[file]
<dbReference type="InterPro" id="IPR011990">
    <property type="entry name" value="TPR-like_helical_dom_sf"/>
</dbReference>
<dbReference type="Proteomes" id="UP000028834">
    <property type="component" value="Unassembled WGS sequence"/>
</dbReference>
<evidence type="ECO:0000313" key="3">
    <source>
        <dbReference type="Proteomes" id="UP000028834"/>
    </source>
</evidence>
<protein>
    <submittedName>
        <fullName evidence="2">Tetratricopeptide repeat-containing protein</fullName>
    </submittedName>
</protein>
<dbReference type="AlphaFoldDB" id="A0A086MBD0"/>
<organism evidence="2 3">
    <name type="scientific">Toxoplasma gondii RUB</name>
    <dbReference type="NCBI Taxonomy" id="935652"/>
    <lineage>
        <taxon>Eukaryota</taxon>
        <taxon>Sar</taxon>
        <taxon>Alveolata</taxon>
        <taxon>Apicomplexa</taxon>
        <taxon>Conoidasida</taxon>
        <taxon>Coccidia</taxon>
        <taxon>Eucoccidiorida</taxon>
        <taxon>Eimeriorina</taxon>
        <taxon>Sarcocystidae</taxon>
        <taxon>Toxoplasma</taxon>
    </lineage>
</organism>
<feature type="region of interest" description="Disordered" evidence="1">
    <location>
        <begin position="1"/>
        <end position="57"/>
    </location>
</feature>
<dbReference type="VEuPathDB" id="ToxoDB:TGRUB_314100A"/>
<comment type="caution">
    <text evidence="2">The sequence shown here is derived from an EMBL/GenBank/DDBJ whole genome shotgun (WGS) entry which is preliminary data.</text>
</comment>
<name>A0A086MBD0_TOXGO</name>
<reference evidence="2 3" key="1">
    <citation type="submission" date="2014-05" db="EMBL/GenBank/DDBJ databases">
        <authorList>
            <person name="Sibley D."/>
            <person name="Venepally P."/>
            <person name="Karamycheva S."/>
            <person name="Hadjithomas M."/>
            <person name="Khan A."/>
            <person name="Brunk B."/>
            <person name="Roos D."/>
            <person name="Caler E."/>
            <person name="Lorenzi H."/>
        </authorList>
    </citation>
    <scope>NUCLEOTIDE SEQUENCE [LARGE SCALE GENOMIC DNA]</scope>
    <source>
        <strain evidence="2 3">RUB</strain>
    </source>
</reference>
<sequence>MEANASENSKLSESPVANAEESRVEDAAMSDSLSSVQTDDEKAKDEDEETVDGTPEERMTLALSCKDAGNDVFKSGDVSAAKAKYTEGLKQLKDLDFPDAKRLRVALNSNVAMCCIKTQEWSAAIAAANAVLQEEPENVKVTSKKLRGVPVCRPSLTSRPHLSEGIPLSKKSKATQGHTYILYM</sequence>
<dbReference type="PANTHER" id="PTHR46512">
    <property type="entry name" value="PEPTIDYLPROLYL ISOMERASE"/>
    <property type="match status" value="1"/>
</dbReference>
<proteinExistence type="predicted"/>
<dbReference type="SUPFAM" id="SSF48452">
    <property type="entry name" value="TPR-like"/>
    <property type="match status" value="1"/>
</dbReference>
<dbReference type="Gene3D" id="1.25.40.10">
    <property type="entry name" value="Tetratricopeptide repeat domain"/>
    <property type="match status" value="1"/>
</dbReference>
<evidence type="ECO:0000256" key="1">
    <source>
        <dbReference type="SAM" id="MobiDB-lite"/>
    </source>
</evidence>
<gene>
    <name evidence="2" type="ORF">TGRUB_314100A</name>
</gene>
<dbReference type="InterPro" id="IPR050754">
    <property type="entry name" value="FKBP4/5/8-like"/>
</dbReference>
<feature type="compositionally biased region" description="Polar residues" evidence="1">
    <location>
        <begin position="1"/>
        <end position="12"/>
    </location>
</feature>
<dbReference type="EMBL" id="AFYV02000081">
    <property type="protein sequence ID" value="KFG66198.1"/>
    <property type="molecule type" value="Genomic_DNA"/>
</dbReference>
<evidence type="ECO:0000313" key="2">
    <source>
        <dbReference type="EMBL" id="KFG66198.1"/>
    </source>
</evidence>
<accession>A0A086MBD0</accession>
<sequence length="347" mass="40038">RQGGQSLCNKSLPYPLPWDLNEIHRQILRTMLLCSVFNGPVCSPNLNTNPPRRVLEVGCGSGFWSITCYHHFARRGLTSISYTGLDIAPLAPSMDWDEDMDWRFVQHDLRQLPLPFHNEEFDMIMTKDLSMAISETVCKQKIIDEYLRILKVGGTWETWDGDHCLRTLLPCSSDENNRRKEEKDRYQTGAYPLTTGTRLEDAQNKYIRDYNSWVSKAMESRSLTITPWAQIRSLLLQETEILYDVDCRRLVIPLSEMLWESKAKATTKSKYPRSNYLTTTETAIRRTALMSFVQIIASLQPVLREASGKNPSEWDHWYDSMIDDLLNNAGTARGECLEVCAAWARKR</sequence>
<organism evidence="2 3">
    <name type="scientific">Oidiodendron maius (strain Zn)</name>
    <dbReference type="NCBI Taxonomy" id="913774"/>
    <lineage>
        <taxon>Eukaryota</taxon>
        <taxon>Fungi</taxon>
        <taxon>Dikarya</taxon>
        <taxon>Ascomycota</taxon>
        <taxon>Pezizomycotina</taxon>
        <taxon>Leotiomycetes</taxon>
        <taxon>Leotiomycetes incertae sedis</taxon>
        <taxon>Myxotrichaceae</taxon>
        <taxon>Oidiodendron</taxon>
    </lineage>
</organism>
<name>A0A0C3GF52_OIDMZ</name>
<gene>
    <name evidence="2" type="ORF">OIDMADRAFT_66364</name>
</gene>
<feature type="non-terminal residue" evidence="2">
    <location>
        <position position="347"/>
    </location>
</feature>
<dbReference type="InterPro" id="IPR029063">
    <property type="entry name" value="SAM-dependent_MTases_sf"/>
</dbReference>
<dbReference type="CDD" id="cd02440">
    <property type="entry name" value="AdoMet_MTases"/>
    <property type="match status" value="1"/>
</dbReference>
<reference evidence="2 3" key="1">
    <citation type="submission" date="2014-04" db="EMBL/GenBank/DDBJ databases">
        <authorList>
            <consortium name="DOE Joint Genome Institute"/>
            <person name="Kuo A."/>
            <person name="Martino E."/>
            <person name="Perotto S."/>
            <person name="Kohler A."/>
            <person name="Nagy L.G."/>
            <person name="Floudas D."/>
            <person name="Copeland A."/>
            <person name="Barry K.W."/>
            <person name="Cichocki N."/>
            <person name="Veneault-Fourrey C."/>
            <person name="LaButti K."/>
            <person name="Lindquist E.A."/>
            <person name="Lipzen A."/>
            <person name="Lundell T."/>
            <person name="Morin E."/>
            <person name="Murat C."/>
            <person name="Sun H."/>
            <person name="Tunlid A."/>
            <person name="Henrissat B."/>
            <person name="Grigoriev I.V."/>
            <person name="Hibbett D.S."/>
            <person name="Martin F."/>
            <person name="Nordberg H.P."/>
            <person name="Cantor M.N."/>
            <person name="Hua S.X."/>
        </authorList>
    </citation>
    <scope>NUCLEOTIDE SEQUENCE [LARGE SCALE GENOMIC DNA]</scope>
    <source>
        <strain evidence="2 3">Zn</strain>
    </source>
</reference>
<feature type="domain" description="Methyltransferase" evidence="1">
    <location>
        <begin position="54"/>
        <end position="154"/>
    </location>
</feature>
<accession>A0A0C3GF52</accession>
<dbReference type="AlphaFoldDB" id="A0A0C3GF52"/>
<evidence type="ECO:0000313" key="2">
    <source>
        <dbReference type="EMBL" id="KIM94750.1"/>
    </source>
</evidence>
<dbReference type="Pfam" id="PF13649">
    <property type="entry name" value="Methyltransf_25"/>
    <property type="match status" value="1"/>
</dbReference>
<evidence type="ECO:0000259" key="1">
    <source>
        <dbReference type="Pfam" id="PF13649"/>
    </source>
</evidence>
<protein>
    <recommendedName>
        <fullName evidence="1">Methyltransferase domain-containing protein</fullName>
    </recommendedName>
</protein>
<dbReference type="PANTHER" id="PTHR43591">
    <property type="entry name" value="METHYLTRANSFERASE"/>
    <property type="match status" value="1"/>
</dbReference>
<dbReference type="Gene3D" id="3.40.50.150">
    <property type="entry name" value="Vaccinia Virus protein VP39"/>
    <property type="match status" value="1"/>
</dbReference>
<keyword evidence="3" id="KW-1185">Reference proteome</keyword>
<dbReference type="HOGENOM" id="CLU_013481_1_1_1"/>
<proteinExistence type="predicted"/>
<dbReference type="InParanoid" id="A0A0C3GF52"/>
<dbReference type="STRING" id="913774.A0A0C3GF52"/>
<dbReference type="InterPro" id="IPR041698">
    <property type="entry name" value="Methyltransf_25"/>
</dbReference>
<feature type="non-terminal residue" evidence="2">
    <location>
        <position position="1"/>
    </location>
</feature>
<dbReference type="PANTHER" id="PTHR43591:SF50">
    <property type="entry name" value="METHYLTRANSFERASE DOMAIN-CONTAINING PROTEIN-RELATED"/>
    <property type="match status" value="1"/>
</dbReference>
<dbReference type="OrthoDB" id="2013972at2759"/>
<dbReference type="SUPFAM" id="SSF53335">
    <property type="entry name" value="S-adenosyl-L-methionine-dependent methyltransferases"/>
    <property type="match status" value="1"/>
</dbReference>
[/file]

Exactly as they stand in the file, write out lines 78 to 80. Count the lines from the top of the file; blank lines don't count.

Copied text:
<evidence type="ECO:0000256" key="1">
    <source>
        <dbReference type="SAM" id="MobiDB-lite"/>